This results in passive aggression, negativity, decreased productivity, and team dysfunction, which can spread and begin to negatively affect other employees. Conflicts like these are best solved quickly, and strategically, and often guided by management.

Unfortunately, if leadership isn’t prepared to handle conflicts correctly, they can have a much greater negative effect on the situation and make it worse for everyone. Here are a couple of leadership practices guaranteed NOT to succeed in solving a conflict.

Evading

We know you’re busy. You’ve got a million things on your plate and goals and quotas to meet. So that argument between Tim and Kathy on the production team just doesn’t seem important enough for you to prioritize today. Oh sure, you’ll get to it, but it not today. Maybe tomorrow. Or next week? You’re hoping that maybe by then, it’ll just go away. Spoiler alert: it won’t.

Avoidance can come in many different forms. For instance, say you’ve talked to Kathy and Tim separately and heard their sides of the story, but you haven’t yet set up a meeting with both of them together. It might feel like you’ve made some progress after hearing them both initially. People often feel better after they’ve had a chance to get their story out and feel heard. This might have even deflated their frustration for the time being. But it won’t last.

No one likes to have uncomfortable conversations, and you’re no exception. Being in leadership doesn’t mean you’re automatically exempt from having the same reservations about confrontation as the rest of humanity. You may be a good problem solver and a good listener, but if you just stop having individual conversations and don’t move forward to confronting the issue together, you’ve halted the healing process.

Disconnection

Separating people when they are fighting might work with children, but it isn’t a sustainable solution for dealing with conflict at the office. Employees must be able to work together and rely on each other as a team. Just trying to give them different projects and hoping they won’t run into something that requires them to work together isn’t going to help you or them in the long run.

Listening to their individual stories and sending them in different directions is setting your team up for failure. Plus, it’s setting an unhealthy standard for how your company handles interpersonal conflict.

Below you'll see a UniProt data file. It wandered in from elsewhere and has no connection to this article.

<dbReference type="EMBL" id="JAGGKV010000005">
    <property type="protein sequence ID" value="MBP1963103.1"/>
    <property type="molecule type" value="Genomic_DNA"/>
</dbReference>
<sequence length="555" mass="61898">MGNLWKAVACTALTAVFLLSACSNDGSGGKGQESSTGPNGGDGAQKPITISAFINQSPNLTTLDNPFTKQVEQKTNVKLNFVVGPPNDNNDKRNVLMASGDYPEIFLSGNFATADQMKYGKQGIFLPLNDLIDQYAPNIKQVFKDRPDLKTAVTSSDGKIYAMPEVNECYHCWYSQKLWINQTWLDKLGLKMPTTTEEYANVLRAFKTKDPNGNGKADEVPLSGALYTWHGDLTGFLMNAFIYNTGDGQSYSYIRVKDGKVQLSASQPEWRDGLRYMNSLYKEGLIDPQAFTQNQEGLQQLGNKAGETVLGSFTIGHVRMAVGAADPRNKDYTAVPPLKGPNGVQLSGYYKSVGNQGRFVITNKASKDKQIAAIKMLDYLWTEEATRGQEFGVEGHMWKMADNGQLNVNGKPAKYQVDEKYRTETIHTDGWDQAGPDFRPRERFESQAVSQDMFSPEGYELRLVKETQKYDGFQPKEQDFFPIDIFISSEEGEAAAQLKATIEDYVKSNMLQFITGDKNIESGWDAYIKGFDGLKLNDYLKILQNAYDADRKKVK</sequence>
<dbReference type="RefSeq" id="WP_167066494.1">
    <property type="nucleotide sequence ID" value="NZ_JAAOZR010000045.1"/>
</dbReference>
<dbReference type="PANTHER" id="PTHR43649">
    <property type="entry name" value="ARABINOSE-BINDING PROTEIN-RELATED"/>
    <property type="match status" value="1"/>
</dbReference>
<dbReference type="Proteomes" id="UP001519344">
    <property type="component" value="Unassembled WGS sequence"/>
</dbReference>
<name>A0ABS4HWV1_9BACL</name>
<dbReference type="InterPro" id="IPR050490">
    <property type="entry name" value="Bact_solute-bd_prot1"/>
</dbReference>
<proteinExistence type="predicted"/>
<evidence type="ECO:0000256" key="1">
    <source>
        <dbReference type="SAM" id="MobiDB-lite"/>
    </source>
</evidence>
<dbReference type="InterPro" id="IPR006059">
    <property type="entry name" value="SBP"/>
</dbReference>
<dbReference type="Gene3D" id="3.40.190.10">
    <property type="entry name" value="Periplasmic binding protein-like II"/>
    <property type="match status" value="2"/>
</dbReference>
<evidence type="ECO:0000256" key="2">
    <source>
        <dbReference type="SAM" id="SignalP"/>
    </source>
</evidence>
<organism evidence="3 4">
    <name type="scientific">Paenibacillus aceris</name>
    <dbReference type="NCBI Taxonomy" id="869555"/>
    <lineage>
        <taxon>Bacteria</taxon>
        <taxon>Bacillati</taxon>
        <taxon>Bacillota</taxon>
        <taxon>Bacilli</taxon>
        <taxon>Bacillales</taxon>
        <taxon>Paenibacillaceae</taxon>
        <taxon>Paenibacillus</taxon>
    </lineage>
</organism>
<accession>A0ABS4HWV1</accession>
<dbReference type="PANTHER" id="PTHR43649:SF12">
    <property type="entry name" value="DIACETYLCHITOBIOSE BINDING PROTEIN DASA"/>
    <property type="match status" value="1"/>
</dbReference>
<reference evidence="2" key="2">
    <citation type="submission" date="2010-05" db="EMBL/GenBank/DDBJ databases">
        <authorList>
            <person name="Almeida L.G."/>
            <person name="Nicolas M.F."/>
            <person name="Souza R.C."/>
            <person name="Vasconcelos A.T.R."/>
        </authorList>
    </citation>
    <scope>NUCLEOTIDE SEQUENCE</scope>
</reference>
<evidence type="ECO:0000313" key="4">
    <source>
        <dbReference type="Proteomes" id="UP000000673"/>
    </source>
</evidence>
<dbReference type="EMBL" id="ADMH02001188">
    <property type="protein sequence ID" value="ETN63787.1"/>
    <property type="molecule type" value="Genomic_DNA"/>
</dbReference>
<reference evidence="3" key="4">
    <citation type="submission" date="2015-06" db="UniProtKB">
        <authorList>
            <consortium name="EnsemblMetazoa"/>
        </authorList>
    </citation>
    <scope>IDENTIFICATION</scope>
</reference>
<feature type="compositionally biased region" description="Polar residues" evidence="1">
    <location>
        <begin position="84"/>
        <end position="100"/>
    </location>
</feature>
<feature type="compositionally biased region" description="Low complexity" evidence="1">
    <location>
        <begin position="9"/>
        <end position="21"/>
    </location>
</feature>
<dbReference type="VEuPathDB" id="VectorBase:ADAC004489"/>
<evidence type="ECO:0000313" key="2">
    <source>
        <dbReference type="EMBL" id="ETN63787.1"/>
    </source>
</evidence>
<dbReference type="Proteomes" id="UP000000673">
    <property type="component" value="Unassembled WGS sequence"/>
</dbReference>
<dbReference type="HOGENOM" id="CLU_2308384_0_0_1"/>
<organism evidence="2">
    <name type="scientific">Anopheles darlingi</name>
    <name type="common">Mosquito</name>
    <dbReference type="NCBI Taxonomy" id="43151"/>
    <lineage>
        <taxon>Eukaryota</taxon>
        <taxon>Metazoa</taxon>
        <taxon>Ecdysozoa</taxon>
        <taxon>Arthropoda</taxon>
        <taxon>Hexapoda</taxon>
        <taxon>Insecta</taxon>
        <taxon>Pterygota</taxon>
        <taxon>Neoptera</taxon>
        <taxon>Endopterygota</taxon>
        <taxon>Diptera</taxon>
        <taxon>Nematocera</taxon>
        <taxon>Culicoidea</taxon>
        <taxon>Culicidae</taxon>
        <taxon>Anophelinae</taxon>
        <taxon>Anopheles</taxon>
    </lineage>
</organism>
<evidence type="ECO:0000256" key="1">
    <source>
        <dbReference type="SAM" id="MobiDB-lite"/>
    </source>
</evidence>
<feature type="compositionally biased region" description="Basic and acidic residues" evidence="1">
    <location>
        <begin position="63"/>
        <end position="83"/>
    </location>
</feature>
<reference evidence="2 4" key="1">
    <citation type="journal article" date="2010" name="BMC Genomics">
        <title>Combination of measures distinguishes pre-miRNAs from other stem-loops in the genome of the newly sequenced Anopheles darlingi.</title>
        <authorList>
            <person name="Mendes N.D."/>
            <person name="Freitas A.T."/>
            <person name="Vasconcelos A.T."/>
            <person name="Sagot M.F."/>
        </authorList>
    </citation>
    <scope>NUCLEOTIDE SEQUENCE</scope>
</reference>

Lead them back together

Unless you take the step to get them talking face-to-face, you’ve just put the problem on hold, not dealt with it. Having a functional, healthy team should be a top priority for any leader. The chances of meeting your goals with a robust team working together are much greater than working with a dysfunctional team and their infighting.

Taking an hour out of your day today to solve a conflict will save you hours of cleanup work later on down the road. It’ll also ensure that the conflict doesn’t expand and begin to affect other team members.

Time to get constructive

If you’re uncomfortable with confrontation or not sure how to mitigate the conflict, it helps to go in with a plan:

  • Structure the conversation so both parties have their chance to speak and respond to each other.
  • Encourage them to each take accountability.
  • Set the expectation that they will come to a resolution, creating a clear, actionable plan for how they will move forward.
  • Set a follow-up meeting a week or two down the road to help keep everyone accountable.

You may never be comfortable with confrontation, but fortunately, with practice, you can get better at successfully dealing with it. The more you set the expectation that conflict will be dealt with in this way, the easier it is to do it. Hopefully, it becomes so ingrained in your company culture that co-workers will begin to do it themselves without the need to bring in leadership to help mitigate the discussion.

So next time there’s a conflict at the office, don’t hesitate to deal with it then and there. Don’t put it off, don’t avoid the uncomfortable conversation. Show them you believe in their ability to solve the problem themselves by bringing them together to do so. You’ve got this, and so do they.

 

Content provided by Q4iNetwork and partners

Photo by romastudio

It’s Time to Expect More from Your Broker